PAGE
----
This post is part of a series on explaining the whole bible.
The kingdom of Judah ended with the destruction of Jerusalem and the deportation of the brightest young people to Babylon. However, Jeremiah had predicted that the exile would last only 70 years, and Isaiah even predicted a king named Cyrus would be the one to return the Jews to their homeland. It turned out that both were exactly right.
The Jewish people spent 70 years in exile, and during that time much of the biblical account revolves around the life of a man named Daniel. Daniel was among the most gifted young kids who were deported. He so impressed the kings that he quickly joined the ranks of the most highly influential individuals in the kingdom.
The Babylonians were conquered by the Medes and they by the Persians, but Daniel remained a key leader regardless of kingdom changes–quite a testimony to the character of Daniel and the power of God.
Return to Jerusalem
After the 70 years were up, Cyrus, king of Persia decreed that the Jewish people should be given the right to return to Jerusalem to rebuild the city. He sent them out with his own support and financial resources. The two key leaders during this time were Ezra and Nehemiah. Their stories are recounted in the books named after them. The majority of Ezra’s leadership went toward the rebuilding of the temple while Nehemiah focused his leadership on the rebuilding of the walls around Jerusalem. Both of them, however, were instrumental in sparking the people to return to Jerusalem and to renew their spiritual commitment to God and the law of Moses in the process.
The years of their leadership were marked by spiritual revival and renewal.
Meanwhile in Persia
Not all the Jews returned to the land of Israel, however. Some stayed back in Persia for many reasons, and the book of Esther tells the story of how God used the bravery of a young woman (Esther) to rescue the Jews from potential genocide at the hands of the persian king. Nevertheless, after Esther, we lose track of the Jews who remained in Persia, and in fact, the story of Esther is chronologically the last event to be recorded in the Hebrew Scriptures.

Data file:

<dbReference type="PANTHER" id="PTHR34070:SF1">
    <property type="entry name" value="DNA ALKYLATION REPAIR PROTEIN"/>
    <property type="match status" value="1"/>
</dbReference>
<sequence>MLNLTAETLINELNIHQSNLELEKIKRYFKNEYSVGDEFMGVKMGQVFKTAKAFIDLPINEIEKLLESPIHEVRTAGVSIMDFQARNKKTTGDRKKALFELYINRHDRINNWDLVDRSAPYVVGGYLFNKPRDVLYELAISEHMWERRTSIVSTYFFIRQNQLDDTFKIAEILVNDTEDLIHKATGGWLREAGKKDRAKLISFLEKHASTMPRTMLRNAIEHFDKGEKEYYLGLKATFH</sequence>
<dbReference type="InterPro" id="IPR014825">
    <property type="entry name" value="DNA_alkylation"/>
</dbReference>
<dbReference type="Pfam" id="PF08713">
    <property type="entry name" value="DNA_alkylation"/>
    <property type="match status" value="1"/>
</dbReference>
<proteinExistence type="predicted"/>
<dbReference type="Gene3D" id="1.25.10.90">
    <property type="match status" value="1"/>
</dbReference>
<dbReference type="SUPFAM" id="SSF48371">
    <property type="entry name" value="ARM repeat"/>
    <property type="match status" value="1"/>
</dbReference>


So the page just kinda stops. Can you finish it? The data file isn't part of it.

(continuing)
To be sure, there are some Jewish writings that claim to be a record of the events bridging the gap between Esther and Jesus, and those writings seem to be historically accurate, but they never claimed to be Scripture and the Jews never treated them with the same kind of reverence and respect as they did the rest of the Hebrew Scriptures.
Placing the prophets chronologically in the midst of the historical narrative is at times difficult, and so I’ve reserved discussion of them until now. Additionally, discussing the purpose and message of the prophets is not an easy topic to address because the poetic and metaphorical contents of their message engender debate. Nevertheless, I’m going to deal with what I see are the biggest themes in the prophetic message.
There are three categories of prophets in the canon of Hebrew Scripture. Those who operated during the time of the kings are called pre-exilic and those who operated after are called post exilic referring to the exile of the southern kingdom to Babylon.
Regardless of when they wrote, all the prophets spoke of God’s total supremacy over all things and our human need to be fully surrendered to him, but there were major differences in the other topics of prophecy depending on whether the prophet was writing before the exile or after.
Before the exile the prophets mainly focused on proclaiming the coming judgment on any nation that neglected God. Sometimes they would beg for repentance from the people. Sometimes they would speak of a future Day of the Lord when all things would be judged and justice would finally and fully come, but the majority of their prophecies were focused on the fact that God judges individuals and nations, and no one is exempt.
After the exile the prophets spoke mostly of the coming Day of the Lord, speaking of cataclysmic cosmic events and a wonderful time of peace and prosperity for God’s people. However, not all their words focused on the future. They continued to emphasize the need for God’s people to honor him and exercise justice.
Finally, a few of the prophets began to recognize in their prophecies a figure who would embody the fulfillment of all the other prophecies. They were looking for a king like David, a prophet like Moses, and a priest like Aaron. For these prophets, the prophet, priest, and king sometimes coalesced into one individual known as the Messiah which means “Anointed One” in Hebrew, and is translated “Christ” in Greek.
See, my servant will act wisely; he will be raised and lifted up and highly exalted. — Isaiah 52:13